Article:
The orange revolution or, rather, the coup of February 22, 2014, strongly supported by the United States, was the pretext to accelerate the Western strategy. Its immediate cause was President Yanukovych’s refusal to sign an economic integration agreement with the EU that left Russia out. Protests followed, much social unrest and a brutal government crackdown that left more than 60 dead. (It is now known that heavily armed fascist groups were among the protesters). On February 22, the president was forced to leave the country. US-led “democracy promotion” had produced results: the “orange revolution” began its anti-Russian policy. Russia had warned that Ukraine’s membership in NATO and its exclusive integration into the EU constituted a “direct threat” to Russia. In the following months, Russia occupied Crimea, where it already had an important military base.


In 2014 and 2015, the Minsk protocols were signed with the intermediation of Russia, France and Germany. The ethnolinguistic specificity of the Don River (Donbas) region (mostly Russian-speaking) was recognized and provision was made for the establishment, by Ukraine and in accordance with Ukrainian legislation, of a system of self-government for the region (which covers areas of Donetsk and Luhansk districts). These protocols were never followed by Ukraine. Tensions have now escalated again with Russia’s alleged intention to invade Ukraine. It’s even likely to (certainly limited to ethnically Russian eastern Ukraine) if NATO, the United States and the European Union continue their policy of hostility. Faced with all this, one has to wonder if it is Russia or the United States that has been creating problems in this region of the world. We all remember the missile crisis of 1962, when the Soviet Union proposed to install missiles in Cuba. The North American reaction was final; it was a direct threat to the sovereignty of the United States and under no circumstances would such weapons be accepted at its border. It even sounded the alarm of a nuclear war. Was this reaction very different from Russia’s current reaction to the prospect of Ukraine joining NATO? In 2017, the report of the meeting between the US Secretary of State James Baker Y Mikhail Gorbachev held on February 9, 1990. At that meeting it was agreed that, if Russia facilitated German reunification, NATO “would not expand one centimeter to the east” ( Despite this and the defunct Warsaw Pact, nine years later Poland, Hungary and the Czech Republic joined NATO. And no commentator remembers that, in the year 2000, when he came to power, Vladimir Putin publicly expressed his desire for Russia to join NATO and also in the EU so that Russia “does not remain isolated in Europe”. Both requests were denied.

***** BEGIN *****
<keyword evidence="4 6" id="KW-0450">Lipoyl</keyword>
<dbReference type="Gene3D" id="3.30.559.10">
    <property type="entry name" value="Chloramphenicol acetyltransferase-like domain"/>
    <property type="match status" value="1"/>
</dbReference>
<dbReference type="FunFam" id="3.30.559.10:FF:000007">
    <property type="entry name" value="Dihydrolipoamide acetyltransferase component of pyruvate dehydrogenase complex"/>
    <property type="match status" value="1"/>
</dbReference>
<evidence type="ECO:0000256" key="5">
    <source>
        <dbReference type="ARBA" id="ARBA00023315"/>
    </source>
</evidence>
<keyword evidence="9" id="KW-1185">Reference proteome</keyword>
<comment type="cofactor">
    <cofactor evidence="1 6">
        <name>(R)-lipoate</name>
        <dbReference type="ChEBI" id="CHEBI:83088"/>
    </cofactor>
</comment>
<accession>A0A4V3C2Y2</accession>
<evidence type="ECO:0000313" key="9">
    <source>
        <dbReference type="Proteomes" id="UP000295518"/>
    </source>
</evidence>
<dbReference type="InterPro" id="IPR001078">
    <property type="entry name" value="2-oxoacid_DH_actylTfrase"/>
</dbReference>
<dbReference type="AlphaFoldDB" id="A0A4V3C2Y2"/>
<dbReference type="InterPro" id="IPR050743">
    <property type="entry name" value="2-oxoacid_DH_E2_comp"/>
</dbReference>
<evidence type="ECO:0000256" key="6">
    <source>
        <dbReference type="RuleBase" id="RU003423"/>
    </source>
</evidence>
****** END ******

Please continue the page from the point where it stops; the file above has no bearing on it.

Given this, the UN knows that Russia is not the only aggressive power in the current conflict, and that it would be enough for Ukraine to comply with the Minsk agreements for hostilities to cease. Why can’t Ukraine remain a neutral country like Finland, Austria or Sweden? If there is war in this region, the theater of war will be Europe, not the United States. The same Europe that just over seventy years ago emerged from the hell of two world wars that resulted in some 100 million deaths. If the UN wants to be the voice of peace and security, which is stated in its mandate, it must assume a much more active and independent position from the countries involved. need to find out on-site what is happening in the territories where the great powers are facing each other and preparing for wars of hegemony in which the lesser allies will probably suffer the consequences and pay with lives (Taiwan or Ukraine) – the so-called proxy wars– even if the aggressive “regime change” policy targets Russia and China, eventually with results similar to those it had in Iraq, Libya or Afghanistan. The world needs to hear authoritative voices that do not repeat the script imposed by rivals. The most authoritative of all is the voice of the UN.